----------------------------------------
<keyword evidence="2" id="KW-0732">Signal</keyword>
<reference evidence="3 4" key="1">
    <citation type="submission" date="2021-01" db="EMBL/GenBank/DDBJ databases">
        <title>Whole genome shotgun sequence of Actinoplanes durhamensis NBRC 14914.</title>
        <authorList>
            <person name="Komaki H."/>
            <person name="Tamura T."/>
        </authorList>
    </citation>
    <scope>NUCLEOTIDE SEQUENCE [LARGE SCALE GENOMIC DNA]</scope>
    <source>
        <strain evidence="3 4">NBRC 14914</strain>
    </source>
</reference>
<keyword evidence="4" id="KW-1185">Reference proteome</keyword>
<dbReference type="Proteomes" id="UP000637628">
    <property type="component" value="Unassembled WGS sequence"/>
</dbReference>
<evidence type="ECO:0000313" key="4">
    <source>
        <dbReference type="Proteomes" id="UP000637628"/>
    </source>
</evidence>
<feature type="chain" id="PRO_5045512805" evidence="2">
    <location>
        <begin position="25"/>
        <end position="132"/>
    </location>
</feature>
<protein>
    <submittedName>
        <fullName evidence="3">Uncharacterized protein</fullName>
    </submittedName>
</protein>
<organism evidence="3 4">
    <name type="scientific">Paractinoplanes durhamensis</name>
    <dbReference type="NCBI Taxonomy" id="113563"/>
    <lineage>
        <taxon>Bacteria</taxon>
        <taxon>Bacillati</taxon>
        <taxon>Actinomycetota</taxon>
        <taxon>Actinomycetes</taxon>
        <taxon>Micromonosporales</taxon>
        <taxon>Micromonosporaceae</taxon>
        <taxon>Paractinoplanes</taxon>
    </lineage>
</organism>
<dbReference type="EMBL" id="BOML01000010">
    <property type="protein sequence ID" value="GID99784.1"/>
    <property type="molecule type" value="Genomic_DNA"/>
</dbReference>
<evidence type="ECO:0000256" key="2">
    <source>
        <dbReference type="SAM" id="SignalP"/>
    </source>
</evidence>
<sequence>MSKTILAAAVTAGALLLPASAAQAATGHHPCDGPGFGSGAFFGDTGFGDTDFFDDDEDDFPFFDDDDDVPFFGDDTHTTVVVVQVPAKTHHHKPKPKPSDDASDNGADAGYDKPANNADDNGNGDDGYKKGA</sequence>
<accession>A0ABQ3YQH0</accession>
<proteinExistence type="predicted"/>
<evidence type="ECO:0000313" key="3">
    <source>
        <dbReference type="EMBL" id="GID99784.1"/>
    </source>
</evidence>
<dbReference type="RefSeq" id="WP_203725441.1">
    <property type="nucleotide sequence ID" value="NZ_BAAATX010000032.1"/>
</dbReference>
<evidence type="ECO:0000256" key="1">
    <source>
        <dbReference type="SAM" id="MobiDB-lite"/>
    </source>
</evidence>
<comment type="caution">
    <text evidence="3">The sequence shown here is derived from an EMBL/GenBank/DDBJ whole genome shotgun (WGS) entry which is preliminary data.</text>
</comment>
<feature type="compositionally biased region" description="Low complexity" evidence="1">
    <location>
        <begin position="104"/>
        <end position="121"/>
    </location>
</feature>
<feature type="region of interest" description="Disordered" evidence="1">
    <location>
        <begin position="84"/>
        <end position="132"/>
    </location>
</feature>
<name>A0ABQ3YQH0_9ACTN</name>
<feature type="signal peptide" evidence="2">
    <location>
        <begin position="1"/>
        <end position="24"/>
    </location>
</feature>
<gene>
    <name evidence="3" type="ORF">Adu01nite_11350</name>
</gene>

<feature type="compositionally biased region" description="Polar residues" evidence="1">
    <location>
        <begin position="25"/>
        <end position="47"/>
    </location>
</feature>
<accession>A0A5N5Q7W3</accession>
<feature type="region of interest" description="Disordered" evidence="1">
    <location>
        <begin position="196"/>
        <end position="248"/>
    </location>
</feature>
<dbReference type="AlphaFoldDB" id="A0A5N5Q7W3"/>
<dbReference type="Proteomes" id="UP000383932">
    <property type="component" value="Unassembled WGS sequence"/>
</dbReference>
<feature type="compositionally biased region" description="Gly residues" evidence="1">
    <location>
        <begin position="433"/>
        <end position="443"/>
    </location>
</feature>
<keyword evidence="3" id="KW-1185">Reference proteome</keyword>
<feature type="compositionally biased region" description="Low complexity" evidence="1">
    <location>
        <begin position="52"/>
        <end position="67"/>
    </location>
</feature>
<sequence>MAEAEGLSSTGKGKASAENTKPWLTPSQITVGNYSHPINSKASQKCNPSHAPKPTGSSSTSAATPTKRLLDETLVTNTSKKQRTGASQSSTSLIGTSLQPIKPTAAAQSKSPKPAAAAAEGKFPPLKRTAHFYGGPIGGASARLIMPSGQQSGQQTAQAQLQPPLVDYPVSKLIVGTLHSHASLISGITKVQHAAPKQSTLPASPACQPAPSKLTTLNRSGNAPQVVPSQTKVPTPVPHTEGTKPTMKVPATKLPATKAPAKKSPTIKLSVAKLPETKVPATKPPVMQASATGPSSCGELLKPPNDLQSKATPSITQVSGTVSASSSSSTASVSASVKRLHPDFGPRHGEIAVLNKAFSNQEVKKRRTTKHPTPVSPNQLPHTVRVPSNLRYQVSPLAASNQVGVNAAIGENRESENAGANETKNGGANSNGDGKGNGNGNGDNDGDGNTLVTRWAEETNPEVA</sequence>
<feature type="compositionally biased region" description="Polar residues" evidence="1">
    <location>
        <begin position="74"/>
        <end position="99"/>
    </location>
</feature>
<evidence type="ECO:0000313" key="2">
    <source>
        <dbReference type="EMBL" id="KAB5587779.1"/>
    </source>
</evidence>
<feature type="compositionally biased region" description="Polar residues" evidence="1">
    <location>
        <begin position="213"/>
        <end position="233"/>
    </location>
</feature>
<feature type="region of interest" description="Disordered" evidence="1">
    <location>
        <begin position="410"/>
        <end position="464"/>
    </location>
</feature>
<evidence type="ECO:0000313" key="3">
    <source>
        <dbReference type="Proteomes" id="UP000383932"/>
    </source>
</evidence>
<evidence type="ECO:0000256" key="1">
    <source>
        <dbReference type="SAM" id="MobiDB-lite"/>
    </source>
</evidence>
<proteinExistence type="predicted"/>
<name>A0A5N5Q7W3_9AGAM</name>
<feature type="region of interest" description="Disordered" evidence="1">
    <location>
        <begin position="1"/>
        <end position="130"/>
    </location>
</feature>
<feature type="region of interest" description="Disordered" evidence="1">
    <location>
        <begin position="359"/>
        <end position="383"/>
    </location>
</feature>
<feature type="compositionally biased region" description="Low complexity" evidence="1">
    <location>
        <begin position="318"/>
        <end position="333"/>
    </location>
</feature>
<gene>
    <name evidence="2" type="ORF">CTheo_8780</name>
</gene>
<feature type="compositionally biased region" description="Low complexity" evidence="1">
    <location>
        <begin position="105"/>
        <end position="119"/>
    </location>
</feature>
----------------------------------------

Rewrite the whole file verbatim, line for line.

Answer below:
<keyword evidence="2" id="KW-0732">Signal</keyword>
<reference evidence="3 4" key="1">
    <citation type="submission" date="2021-01" db="EMBL/GenBank/DDBJ databases">
        <title>Whole genome shotgun sequence of Actinoplanes durhamensis NBRC 14914.</title>
        <authorList>
            <person name="Komaki H."/>
            <person name="Tamura T."/>
        </authorList>
    </citation>
    <scope>NUCLEOTIDE SEQUENCE [LARGE SCALE GENOMIC DNA]</scope>
    <source>
        <strain evidence="3 4">NBRC 14914</strain>
    </source>
</reference>
<keyword evidence="4" id="KW-1185">Reference proteome</keyword>
<dbReference type="Proteomes" id="UP000637628">
    <property type="component" value="Unassembled WGS sequence"/>
</dbReference>
<evidence type="ECO:0000313" key="4">
    <source>
        <dbReference type="Proteomes" id="UP000637628"/>
    </source>
</evidence>
<feature type="chain" id="PRO_5045512805" evidence="2">
    <location>
        <begin position="25"/>
        <end position="132"/>
    </location>
</feature>
<protein>
    <submittedName>
        <fullName evidence="3">Uncharacterized protein</fullName>
    </submittedName>
</protein>
<organism evidence="3 4">
    <name type="scientific">Paractinoplanes durhamensis</name>
    <dbReference type="NCBI Taxonomy" id="113563"/>
    <lineage>
        <taxon>Bacteria</taxon>
        <taxon>Bacillati</taxon>
        <taxon>Actinomycetota</taxon>
        <taxon>Actinomycetes</taxon>
        <taxon>Micromonosporales</taxon>
        <taxon>Micromonosporaceae</taxon>
        <taxon>Paractinoplanes</taxon>
    </lineage>
</organism>
<dbReference type="EMBL" id="BOML01000010">
    <property type="protein sequence ID" value="GID99784.1"/>
    <property type="molecule type" value="Genomic_DNA"/>
</dbReference>
<evidence type="ECO:0000256" key="2">
    <source>
        <dbReference type="SAM" id="SignalP"/>
    </source>
</evidence>
<sequence>MSKTILAAAVTAGALLLPASAAQAATGHHPCDGPGFGSGAFFGDTGFGDTDFFDDDEDDFPFFDDDDDVPFFGDDTHTTVVVVQVPAKTHHHKPKPKPSDDASDNGADAGYDKPANNADDNGNGDDGYKKGA</sequence>
<accession>A0ABQ3YQH0</accession>
<proteinExistence type="predicted"/>
<evidence type="ECO:0000313" key="3">
    <source>
        <dbReference type="EMBL" id="GID99784.1"/>
    </source>
</evidence>
<dbReference type="RefSeq" id="WP_203725441.1">
    <property type="nucleotide sequence ID" value="NZ_BAAATX010000032.1"/>
</dbReference>
<evidence type="ECO:0000256" key="1">
    <source>
        <dbReference type="SAM" id="MobiDB-lite"/>
    </source>
</evidence>
<comment type="caution">
    <text evidence="3">The sequence shown here is derived from an EMBL/GenBank/DDBJ whole genome shotgun (WGS) entry which is preliminary data.</text>
</comment>
<feature type="compositionally biased region" description="Low complexity" evidence="1">
    <location>
        <begin position="104"/>
        <end position="121"/>
    </location>
</feature>
<feature type="region of interest" description="Disordered" evidence="1">
    <location>
        <begin position="84"/>
        <end position="132"/>
    </location>
</feature>
<name>A0ABQ3YQH0_9ACTN</name>
<feature type="signal peptide" evidence="2">
    <location>
        <begin position="1"/>
        <end position="24"/>
    </location>
</feature>
<gene>
    <name evidence="3" type="ORF">Adu01nite_11350</name>
</gene>

<feature type="compositionally biased region" description="Polar residues" evidence="1">
    <location>
        <begin position="25"/>
        <end position="47"/>
    </location>
</feature>
<accession>A0A5N5Q7W3</accession>
<feature type="region of interest" description="Disordered" evidence="1">
    <location>
        <begin position="196"/>
        <end position="248"/>
    </location>
</feature>
<dbReference type="AlphaFoldDB" id="A0A5N5Q7W3"/>
<dbReference type="Proteomes" id="UP000383932">
    <property type="component" value="Unassembled WGS sequence"/>
</dbReference>
<feature type="compositionally biased region" description="Gly residues" evidence="1">
    <location>
        <begin position="433"/>
        <end position="443"/>
    </location>
</feature>
<keyword evidence="3" id="KW-1185">Reference proteome</keyword>
<feature type="compositionally biased region" description="Low complexity" evidence="1">
    <location>
        <begin position="52"/>
        <end position="67"/>
    </location>
</feature>
<sequence>MAEAEGLSSTGKGKASAENTKPWLTPSQITVGNYSHPINSKASQKCNPSHAPKPTGSSSTSAATPTKRLLDETLVTNTSKKQRTGASQSSTSLIGTSLQPIKPTAAAQSKSPKPAAAAAEGKFPPLKRTAHFYGGPIGGASARLIMPSGQQSGQQTAQAQLQPPLVDYPVSKLIVGTLHSHASLISGITKVQHAAPKQSTLPASPACQPAPSKLTTLNRSGNAPQVVPSQTKVPTPVPHTEGTKPTMKVPATKLPATKAPAKKSPTIKLSVAKLPETKVPATKPPVMQASATGPSSCGELLKPPNDLQSKATPSITQVSGTVSASSSSSTASVSASVKRLHPDFGPRHGEIAVLNKAFSNQEVKKRRTTKHPTPVSPNQLPHTVRVPSNLRYQVSPLAASNQVGVNAAIGENRESENAGANETKNGGANSNGDGKGNGNGNGDNDGDGNTLVTRWAEETNPEVA</sequence>
<feature type="compositionally biased region" description="Polar residues" evidence="1">
    <location>
        <begin position="74"/>
        <end position="99"/>
    </location>
</feature>
<evidence type="ECO:0000313" key="2">
    <source>
        <dbReference type="EMBL" id="KAB5587779.1"/>
    </source>
</evidence>
<feature type="compositionally biased region" description="Polar residues" evidence="1">
    <location>
        <begin position="213"/>
        <end position="233"/>
    </location>
</feature>
<feature type="region of interest" description="Disordered" evidence="1">
    <location>
        <begin position="410"/>
        <end position="464"/>
    </location>
</feature>
<evidence type="ECO:0000313" key="3">
    <source>
        <dbReference type="Proteomes" id="UP000383932"/>
    </source>
</evidence>
<evidence type="ECO:0000256" key="1">
    <source>
        <dbReference type="SAM" id="MobiDB-lite"/>
    </source>
</evidence>
<proteinExistence type="predicted"/>
<name>A0A5N5Q7W3_9AGAM</name>
<feature type="region of interest" description="Disordered" evidence="1">
    <location>
        <begin position="1"/>
        <end position="130"/>
    </location>
</feature>
<feature type="region of interest" description="Disordered" evidence="1">
    <location>
        <begin position="359"/>
        <end position="383"/>
    </location>
</feature>
<feature type="compositionally biased region" description="Low complexity" evidence="1">
    <location>
        <begin position="318"/>
        <end position="333"/>
    </location>
</feature>
<gene>
    <name evidence="2" type="ORF">CTheo_8780</name>
</gene>
<feature type="compositionally biased region" description="Low complexity" evidence="1">
    <location>
        <begin position="105"/>
        <end position="119"/>
    </location>
</feature>